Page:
Cleaning Up Pollution

Published on Author miller

Many have already posted on pollution in China, but I found this article telling a different story than we are used to on the matter.  In a reversal of Government policy, the CCP has created new rules requiring over 15000 institutions, even some of the biggest state owned ones, to not only record, but to “to make public in real time details of their air pollution, waste water and heavy-metals discharges” (Economist). In recent years such data had been collected secretly by the Government, but was never allowed to see the light of day.

The growing concerns of citizens about pollution served as the main impetus behind the change in the CCP’s policy on pollution data. A recent poll found that pollution ranked fourth on citizen’s list of concerns, coming in behind inflation, corruption, and inequality. While simply publishing the data will not fix the emissions problem alone, it will fuel public awareness and consumers can make informed decisions. I find it interesting that this reform comes from the bottom up, in a grass roots sort of manner. It reminds me of the Li book, in which the author emphasizes that the farmers were not powerless to the almighty government, but rather there were exchanges and pressures from farmers that helped to shape policy.


Further Reading: The Economist

4 Responses to Cleaning Up Pollution

  1. I think this is a good point to make, especially in regards to the movement coming from the bottom up. It seems that normally when one considers the Chinese government, it is a conception of a government that leaves little up to the voice of the people. However, this is an indication of a movement in the right direction in allowing the opinions of the Chinese populace to shape policy. I hope to see more of this type of action moving forward.

  2. What I think will be interesting to see now is how the institutions under scrutiny will respond. If the government was already collecting the relevant data for these firms and they found something unsatisfactory, I would expect the firms to have already reacted. By making the data public, it seems the government may be trying to encourage firms to clean up or else lose consumer favor rather than punish the firms directly. An interesting move.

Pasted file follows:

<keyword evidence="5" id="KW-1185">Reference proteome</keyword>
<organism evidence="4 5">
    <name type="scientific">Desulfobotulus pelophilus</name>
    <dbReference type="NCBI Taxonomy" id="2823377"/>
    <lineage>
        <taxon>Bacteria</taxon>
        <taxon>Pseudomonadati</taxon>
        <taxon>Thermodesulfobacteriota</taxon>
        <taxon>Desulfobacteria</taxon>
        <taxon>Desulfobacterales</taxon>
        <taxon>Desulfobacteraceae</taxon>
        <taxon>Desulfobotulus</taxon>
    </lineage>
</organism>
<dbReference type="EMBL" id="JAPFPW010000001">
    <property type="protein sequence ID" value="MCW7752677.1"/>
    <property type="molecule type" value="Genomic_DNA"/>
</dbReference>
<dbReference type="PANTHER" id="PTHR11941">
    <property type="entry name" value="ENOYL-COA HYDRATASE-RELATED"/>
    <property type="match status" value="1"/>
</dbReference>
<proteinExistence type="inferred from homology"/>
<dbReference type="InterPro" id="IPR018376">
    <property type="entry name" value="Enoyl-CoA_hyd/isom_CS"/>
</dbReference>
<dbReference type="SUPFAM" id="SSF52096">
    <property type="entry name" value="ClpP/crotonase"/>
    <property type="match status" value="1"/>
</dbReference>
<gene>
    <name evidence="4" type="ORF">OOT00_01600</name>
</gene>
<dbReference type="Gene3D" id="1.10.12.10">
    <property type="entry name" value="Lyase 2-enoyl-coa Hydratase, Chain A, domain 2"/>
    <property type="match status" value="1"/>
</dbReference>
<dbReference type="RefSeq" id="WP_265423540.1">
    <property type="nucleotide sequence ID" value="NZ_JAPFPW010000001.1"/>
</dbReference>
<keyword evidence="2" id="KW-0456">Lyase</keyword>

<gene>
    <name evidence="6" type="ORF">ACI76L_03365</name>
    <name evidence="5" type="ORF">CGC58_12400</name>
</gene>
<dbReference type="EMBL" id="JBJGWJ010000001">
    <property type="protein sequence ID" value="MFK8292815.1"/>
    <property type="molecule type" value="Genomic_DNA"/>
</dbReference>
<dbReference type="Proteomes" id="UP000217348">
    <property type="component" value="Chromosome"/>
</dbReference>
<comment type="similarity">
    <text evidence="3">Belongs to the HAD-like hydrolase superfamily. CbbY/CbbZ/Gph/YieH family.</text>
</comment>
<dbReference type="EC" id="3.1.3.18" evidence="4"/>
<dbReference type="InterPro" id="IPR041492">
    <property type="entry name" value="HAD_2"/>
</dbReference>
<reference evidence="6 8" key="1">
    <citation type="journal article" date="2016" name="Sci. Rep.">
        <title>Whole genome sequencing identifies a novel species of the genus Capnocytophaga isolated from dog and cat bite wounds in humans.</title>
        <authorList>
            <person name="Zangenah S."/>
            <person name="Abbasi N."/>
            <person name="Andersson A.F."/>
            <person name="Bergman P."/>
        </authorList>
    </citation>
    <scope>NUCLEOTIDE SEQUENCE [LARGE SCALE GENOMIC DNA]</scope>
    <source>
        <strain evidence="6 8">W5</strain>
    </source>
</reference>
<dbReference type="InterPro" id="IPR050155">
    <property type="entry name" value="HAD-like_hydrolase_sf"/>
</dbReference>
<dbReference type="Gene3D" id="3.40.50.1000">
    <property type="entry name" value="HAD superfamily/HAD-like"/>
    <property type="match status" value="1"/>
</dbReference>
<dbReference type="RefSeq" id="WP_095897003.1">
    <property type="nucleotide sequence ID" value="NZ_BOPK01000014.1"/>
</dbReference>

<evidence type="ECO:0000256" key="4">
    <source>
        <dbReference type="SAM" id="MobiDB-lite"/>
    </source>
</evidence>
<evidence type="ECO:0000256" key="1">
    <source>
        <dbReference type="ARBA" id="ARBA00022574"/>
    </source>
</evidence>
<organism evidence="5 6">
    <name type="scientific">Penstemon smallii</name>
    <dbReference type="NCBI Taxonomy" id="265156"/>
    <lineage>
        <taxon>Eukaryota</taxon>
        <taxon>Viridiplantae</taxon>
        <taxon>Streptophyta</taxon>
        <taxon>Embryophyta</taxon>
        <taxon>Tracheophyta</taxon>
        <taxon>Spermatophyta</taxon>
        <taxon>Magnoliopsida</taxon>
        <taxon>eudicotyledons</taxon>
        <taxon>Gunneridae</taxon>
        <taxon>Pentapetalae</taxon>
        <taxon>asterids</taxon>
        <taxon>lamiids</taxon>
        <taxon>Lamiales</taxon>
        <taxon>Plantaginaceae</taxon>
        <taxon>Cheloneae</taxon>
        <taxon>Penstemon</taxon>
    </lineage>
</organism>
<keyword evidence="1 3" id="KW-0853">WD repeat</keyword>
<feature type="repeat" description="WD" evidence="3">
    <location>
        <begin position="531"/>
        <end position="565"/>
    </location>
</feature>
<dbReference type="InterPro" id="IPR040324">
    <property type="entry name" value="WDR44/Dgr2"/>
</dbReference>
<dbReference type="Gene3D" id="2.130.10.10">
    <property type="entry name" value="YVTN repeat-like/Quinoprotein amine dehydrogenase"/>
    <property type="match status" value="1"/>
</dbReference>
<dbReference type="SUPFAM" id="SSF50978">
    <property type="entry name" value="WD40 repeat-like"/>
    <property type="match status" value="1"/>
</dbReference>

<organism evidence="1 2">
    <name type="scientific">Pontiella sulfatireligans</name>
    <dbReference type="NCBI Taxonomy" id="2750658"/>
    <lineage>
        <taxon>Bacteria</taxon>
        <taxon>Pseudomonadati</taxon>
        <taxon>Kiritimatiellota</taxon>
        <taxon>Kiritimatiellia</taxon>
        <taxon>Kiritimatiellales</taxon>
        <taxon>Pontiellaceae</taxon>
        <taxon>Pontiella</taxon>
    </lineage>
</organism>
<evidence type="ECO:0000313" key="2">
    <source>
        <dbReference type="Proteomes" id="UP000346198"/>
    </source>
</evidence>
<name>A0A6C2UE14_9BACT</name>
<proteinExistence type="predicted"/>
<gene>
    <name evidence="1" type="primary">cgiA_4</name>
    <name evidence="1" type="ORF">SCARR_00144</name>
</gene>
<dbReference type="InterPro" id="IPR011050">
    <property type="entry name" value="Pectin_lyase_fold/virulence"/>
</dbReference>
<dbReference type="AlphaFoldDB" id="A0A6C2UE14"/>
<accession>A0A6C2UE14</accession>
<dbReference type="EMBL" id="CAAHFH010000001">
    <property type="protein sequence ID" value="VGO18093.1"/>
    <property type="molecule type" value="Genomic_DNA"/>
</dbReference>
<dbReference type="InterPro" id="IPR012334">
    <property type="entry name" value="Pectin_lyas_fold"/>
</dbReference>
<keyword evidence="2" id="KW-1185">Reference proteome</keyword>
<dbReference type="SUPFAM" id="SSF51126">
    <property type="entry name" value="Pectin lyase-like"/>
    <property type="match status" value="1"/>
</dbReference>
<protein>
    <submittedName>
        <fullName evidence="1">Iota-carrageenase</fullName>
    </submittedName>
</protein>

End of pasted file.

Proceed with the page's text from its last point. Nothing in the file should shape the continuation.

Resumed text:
• I also think it will be interesting to see how the firms will respond. The government in China is really strict about rules so the institutions must change to lower their pollution level. How will they balance between their growth/profit vs. lowering pollution (or following rules)?

  3. This reflects a “Kuznets Curve” response to pollution, in which the citizens in countries that are poor don’t want to complain, trading off the environment for jobs. Such jobs may also be labor intensive and comparatively non-polluting and low in energy utilization. But China is no longer poor (and partly for that reason pollution is worse, too), and its population no longer passive.
    As the Economist points out, the impetus rests with the US Embassy in Beijing, which began publishing daily air pollution data. Others followed.
    Finally, isn’t such information critical for any policy response? If you don’t know the where’s and why’s of pollution, you really have a hard time implementing meaningful measures.